Guest / Limited Access /
Reviews

/

Ten Myths About Calvinism: Recovering the Breadth of the Reformed Tradition
Our Rating
4 Stars - Excellent
Book Title
Ten Myths About Calvinism: Recovering the Breadth of the Reformed Tradition
Author
Publisher
IVP Academic
Release Date
March 10, 2011
Pages
301
Price
$17.45
Buy Ten Myths About Calvinism: Recovering the Breadth of the Reformed Tradition from Amazon

Type "Calvinism" into any web browser and you're likely to find multiple misconceptions about Calvinism and Reformed theology. Ironically, many come from the pens and mouths of Calvinists themselves. In Ten Myths About Calvinism: Recovering the Breadth of the Reformed Tradition (IVP Academic), Kenneth J. Stewart demonstrates that confusion and misapprehension reign among adherents as much, if not more, than among outsiders and opponents.

Stewart, professor of theology at Covenant College, a Reformed school in Lookout Mountain, Georgia, knows the terrain. Ten Myths, an extremely well-researched and lively tour of Reformed theology's history, sets the record straight regarding Calvinism's heroes, legends, beliefs, and fluctuating fortunes. The movement, Stewart argues, is currently riding the latest of six "waves of Calvinist resurgence" since the French Revolution. But all is not well. "It is no time," Stewart warns, "for triumphalism."

Much to my surprise, I discovered the author, a dedicated convert to Calvinism, chastising many who proudly call themselves Reformed. Even when writing about non-Calvinists' misconceptions, he seems intent on calling the new Calvinists and their leaders to a course correction. "We need fewer angular, sharp-elbowed Calvinists who glory in what distinguishes their stance from others," Stewart argues, "and a lot more supporters of the Reformed faith who rejoice in what they hold in common with others." What non-Calvinist wouldn't agree?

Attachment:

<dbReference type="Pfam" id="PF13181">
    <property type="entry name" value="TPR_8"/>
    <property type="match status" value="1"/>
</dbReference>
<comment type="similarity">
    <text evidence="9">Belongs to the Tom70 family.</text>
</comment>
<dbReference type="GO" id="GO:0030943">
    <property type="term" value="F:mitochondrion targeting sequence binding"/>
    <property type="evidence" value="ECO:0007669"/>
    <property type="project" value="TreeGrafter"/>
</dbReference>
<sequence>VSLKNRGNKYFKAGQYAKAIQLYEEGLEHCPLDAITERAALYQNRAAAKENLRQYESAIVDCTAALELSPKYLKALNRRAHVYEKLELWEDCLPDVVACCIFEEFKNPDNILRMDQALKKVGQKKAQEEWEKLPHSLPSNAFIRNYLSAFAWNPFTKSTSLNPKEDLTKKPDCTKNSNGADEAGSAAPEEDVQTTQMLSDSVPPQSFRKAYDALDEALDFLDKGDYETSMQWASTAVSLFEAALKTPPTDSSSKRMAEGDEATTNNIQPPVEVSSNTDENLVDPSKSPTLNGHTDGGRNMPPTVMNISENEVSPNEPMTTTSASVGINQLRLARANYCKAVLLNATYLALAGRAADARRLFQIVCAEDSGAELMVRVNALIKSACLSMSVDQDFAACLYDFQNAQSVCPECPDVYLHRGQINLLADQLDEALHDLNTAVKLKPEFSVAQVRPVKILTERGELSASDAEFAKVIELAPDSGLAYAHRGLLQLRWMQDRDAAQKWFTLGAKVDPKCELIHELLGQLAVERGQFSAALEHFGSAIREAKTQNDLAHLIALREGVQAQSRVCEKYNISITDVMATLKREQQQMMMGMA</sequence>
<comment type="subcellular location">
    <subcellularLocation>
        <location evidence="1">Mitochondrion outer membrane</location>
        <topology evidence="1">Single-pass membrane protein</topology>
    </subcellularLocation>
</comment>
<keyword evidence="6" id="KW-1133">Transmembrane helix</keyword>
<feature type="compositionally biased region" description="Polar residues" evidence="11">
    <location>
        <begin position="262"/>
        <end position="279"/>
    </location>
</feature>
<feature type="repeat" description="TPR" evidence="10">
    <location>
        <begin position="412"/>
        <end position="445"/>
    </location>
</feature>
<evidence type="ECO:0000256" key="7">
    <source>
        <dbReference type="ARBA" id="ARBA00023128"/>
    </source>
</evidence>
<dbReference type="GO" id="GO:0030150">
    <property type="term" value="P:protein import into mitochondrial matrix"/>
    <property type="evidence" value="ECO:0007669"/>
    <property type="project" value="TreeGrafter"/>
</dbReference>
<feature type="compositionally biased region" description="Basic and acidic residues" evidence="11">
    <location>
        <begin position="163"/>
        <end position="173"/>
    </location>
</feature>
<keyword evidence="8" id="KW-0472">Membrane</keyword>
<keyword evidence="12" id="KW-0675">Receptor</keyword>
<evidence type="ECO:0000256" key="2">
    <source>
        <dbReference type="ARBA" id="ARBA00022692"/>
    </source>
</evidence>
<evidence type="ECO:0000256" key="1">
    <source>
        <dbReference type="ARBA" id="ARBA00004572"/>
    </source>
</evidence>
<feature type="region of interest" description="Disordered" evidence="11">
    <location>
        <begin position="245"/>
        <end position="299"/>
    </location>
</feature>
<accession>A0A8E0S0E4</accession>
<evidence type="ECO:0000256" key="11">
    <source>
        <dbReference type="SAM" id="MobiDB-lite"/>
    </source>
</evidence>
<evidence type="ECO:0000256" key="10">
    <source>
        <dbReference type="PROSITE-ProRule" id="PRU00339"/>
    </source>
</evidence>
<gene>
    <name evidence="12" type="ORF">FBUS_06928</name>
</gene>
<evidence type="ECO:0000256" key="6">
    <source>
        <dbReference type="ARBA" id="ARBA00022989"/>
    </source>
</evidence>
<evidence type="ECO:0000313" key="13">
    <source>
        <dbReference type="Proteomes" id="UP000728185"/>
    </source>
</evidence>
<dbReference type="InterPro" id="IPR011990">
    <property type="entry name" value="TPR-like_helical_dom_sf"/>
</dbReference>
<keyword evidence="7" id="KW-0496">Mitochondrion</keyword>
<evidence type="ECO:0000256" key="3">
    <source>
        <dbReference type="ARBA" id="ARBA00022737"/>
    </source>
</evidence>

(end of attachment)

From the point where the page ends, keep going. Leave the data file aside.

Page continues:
I should confess before continuing that I am one of those non-Calvinists, although I have tried to maintain a friendly, irenic tone. I find Stewart's approach refreshing; ...

Subscriber access only You have reached the end of this Article Preview

To continue reading, subscribe now. Subscribers have full digital access.

From Issue:
Browse All Book Reviews By:
Read These NextSee Our Latest
Subscriber Access Only Christian Microfinance Stays on a Mission
While scandals rock the microfinance industry, Christian nonprofits diversify their efforts to help the poor.
Subscriber Access Only Your Kids Don’t Need a Megachurch
What children learn about community without the bells and whistles
RecommendedAfter Darrin Patrick: How Pride Became an Occupational Hazard for Pastors
After Darrin Patrick: How Pride Became an Occupational Hazard for Pastors
Barnabas Piper on Acts 29, restoration, and the increasing temptation of pride and platform.
TrendingShould Christians Vote for the Lesser of Two Evils?
Should Christians Vote for the Lesser of Two Evils?
Even at the ballot box, morality is not relative.
Editor's PickThe Kasich Conundrum
The Kasich Conundrum
How one of America's most Christian candidates became the most offensive.
Christianity Today
Reforming the Reformed
hide thisMay May

In the Magazine

May 2011

To continue reading, subscribe now for full print and digital access.